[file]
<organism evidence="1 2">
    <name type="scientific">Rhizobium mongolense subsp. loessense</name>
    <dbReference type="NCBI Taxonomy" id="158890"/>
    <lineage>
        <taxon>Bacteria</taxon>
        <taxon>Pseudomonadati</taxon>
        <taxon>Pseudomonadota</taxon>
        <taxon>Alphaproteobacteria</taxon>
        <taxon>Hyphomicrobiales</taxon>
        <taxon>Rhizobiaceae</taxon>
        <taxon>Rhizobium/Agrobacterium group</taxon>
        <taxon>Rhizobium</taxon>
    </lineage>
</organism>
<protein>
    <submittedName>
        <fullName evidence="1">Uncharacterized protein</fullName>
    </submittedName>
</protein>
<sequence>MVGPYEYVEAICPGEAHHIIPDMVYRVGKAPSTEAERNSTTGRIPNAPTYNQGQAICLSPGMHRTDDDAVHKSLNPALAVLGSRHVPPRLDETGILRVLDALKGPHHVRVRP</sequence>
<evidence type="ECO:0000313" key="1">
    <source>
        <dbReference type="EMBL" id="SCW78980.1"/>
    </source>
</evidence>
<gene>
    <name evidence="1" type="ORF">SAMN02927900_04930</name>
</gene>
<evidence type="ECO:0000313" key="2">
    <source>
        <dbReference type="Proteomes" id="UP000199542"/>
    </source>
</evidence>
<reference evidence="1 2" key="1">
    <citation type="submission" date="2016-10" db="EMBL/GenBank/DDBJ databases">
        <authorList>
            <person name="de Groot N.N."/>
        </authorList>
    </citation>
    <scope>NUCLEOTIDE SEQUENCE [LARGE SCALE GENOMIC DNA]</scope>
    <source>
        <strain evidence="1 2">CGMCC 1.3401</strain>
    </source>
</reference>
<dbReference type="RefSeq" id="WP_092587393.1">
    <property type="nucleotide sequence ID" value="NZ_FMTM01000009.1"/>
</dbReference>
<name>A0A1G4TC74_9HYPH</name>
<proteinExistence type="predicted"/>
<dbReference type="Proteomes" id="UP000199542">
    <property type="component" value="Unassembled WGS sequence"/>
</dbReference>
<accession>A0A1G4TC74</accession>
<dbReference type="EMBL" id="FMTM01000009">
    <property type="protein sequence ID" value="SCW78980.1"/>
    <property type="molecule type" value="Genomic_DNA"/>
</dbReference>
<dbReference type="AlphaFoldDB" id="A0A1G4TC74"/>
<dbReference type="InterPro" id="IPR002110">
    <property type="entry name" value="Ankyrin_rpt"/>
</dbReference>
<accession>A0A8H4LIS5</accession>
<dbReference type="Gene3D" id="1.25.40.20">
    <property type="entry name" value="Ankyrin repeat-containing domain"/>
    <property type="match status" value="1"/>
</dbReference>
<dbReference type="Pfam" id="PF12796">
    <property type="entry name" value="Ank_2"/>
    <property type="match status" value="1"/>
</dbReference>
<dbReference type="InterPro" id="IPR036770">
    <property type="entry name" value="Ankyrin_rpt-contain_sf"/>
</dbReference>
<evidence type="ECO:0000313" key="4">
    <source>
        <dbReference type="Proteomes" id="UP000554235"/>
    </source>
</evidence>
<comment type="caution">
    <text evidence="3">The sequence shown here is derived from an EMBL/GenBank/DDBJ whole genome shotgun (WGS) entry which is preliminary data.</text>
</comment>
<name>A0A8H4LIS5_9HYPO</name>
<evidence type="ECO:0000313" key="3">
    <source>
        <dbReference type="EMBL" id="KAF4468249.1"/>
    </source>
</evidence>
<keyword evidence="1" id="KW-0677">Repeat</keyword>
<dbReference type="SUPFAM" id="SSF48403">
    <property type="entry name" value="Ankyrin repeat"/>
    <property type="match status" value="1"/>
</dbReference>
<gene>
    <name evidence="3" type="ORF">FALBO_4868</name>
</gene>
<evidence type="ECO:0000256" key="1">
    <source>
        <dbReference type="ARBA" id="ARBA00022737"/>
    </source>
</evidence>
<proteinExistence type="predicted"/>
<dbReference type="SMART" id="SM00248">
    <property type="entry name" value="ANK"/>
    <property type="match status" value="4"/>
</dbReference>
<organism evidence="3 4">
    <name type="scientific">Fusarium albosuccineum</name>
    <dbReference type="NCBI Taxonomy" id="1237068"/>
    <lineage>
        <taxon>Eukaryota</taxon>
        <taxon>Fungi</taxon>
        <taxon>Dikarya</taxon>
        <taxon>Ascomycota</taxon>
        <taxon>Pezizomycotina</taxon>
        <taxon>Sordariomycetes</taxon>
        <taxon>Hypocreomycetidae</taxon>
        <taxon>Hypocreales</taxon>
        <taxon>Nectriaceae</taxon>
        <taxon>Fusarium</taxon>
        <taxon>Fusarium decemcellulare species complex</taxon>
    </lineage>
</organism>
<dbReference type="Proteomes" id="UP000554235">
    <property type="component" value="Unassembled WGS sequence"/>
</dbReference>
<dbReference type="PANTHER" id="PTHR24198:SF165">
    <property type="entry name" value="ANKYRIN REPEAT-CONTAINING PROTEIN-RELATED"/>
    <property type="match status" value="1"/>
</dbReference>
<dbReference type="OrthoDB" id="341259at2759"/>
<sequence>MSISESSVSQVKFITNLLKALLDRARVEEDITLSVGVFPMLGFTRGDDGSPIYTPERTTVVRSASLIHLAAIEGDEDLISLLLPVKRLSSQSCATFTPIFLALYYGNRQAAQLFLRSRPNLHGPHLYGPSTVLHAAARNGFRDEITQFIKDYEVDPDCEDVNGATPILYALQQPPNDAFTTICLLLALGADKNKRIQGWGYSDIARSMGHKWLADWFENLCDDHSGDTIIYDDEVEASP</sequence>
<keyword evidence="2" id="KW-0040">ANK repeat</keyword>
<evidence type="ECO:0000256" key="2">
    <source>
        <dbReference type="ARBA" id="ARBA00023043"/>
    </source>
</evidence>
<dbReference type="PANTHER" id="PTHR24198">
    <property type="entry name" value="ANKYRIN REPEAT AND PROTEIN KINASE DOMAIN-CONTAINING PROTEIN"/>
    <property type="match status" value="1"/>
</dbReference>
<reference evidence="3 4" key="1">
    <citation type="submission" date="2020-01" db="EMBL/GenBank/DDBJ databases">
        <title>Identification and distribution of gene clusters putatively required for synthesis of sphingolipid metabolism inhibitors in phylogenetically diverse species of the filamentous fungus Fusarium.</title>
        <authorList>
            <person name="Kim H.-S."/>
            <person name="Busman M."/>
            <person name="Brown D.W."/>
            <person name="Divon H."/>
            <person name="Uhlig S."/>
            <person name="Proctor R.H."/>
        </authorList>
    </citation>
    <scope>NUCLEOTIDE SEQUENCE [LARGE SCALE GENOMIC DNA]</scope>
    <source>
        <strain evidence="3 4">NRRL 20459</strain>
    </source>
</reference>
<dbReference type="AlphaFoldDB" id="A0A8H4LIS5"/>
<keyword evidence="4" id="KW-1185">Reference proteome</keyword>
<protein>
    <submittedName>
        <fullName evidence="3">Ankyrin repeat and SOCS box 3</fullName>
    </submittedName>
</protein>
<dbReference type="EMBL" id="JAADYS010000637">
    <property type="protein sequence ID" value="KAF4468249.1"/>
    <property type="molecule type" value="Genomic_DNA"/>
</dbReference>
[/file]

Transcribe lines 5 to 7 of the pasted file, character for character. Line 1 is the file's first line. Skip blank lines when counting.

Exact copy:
        <taxon>Bacteria</taxon>
        <taxon>Pseudomonadati</taxon>
        <taxon>Pseudomonadota</taxon>